Tag Archives: Policy

Look Out, World! Sweden’s Going Low-Carb

It’s becoming increasingly obvious that when it comes to nutrition, the United States is missing something. I’ve already written about why the Dietary Guidelines are wrong about cholesterol, but it’s especially interesting to note that Australia, Europe, Canada, India, and Korea do not support upper limits on cholesterol intake in their national dietary recommendations [1]. They still believe that saturated fat should be severely limited, so I’m not sure they quite have the whole picture, but at least they recognize that limiting cholesterol intake does nothing to reduce rates of heart disease. Why is the US missing it?

But here’s one country that isn’t missing it: Sweden. Sweden is going low carb. Read more →

Policy Brief: Reforming the Dietary Guidelines

This is also a project from this semester, this time from my public policy class. I decided to post it because it’s also on the Dietary Guidelines, and you’ll likely be hearing about them a lot on this blog! It was a bit challenging to write because while there’s plenty of research on what the problem is, there really isn’t any research on possible solutions. So I had to come up with solutions on my own, and because of my limited policy knowledge, I have no idea if they’re even feasible. But I got a good grade, so I guess that’s something (:

Executive SummaryScreen Shot 2012-12-25 at 5.21.04 PM

This policy brief examines the USDA Dietary Guidelines for Americans, a policy that began in 1980 and mandates the periodic release of federal nutritional guidance. Based on the rising rates of obesity and the pervasiveness of chronic diseases such as cardiovascular disease and diabetes, it is clear that the Dietary Guidelines have not achieved their goal of reducing the risk of chronic disease in Americans. In fact, research indicates that the Dietary Guidelines could actually be contributing to the current epidemics of obesity and diabetes. This is for three reasons: the Dietary Guidelines often exclude or misrepresent scientific evidence; the Guidelines have had unintended consequences for industry and consumer behavior; and the Guidelines cannot adequately address a diverse population with different nutritional needs. Read more →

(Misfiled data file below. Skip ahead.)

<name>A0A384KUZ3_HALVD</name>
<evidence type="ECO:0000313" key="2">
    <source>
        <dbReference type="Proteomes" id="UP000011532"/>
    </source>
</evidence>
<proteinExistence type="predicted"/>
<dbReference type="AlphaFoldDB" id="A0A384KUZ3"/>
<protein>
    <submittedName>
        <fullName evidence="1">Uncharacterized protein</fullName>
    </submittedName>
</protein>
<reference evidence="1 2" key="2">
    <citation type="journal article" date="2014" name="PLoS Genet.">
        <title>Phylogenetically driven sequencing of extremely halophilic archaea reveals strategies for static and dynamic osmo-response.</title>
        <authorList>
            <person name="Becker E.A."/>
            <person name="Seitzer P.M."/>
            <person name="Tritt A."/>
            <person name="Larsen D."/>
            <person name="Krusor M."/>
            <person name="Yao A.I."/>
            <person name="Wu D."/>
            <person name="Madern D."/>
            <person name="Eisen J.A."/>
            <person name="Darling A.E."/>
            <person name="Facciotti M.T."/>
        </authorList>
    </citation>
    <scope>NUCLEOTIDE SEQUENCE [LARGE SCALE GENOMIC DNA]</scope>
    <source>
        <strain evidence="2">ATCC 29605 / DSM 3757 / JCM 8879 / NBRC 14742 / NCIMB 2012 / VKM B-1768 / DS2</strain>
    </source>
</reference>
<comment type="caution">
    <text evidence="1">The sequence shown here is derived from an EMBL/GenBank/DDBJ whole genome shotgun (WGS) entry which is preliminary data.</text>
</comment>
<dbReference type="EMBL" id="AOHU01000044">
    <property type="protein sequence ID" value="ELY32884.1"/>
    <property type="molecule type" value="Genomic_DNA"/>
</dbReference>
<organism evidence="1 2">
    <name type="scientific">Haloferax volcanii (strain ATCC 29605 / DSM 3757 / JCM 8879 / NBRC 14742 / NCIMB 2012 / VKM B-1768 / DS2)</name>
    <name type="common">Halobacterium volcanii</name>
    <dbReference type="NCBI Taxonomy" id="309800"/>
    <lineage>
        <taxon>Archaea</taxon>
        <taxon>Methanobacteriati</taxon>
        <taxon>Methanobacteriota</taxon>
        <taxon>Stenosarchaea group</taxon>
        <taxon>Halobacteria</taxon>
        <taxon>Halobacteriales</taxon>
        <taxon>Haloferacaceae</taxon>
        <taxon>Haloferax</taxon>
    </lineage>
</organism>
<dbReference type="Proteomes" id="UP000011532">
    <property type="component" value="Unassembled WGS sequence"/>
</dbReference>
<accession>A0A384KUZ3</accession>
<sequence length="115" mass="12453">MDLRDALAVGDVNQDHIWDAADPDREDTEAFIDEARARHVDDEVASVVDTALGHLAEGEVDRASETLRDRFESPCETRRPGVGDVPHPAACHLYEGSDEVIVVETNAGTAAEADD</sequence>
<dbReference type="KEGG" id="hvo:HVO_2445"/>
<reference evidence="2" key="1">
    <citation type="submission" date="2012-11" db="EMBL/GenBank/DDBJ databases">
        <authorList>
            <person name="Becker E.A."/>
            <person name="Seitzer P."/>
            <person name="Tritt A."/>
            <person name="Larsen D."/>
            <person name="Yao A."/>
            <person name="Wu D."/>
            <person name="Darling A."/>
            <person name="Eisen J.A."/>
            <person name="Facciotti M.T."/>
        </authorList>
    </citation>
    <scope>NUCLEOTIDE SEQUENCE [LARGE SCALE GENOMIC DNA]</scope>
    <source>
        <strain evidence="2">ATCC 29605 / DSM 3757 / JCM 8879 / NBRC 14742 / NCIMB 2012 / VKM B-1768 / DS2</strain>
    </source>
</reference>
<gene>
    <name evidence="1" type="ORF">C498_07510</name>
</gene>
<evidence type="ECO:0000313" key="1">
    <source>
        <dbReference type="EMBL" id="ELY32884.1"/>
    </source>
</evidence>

Why The Dietary Guidelines are Wrong about Cholesterol

This is a research paper that I wrote for my English class this semester. I wanted to share it on this blog because it’s about eggs, cholesterol, and the Dietary Guidelines, three things that definitely impact the ancestral health community! 

Abstracthappy eggs

With rising rates of obesity and diabetes, most Americans feel more pressure than ever to make the right food choices. However, the country’s primary source of nutritional guidance – the Dietary Guidelines for Americans – has been criticized for being misleading, inaccurate, and potentially harmful to public health. In this paper, I present eggs as a ‘case study’ to strengthen the criticisms that others have brought against the Dietary Guidelines. The Guidelines advocate limiting egg consumption because of their high cholesterol content. However, having reviewed the scientific literature on cholesterol and health, I conclude that there is no documented health benefit to limiting dietary cholesterol. Additionally, eggs are an excellent source of choline, a nutrient that is sorely lacking in the diets of most Americans. For these reasons, the Dietary Guidelines should actually encourage egg consumption, rather than limit it.

  Read more →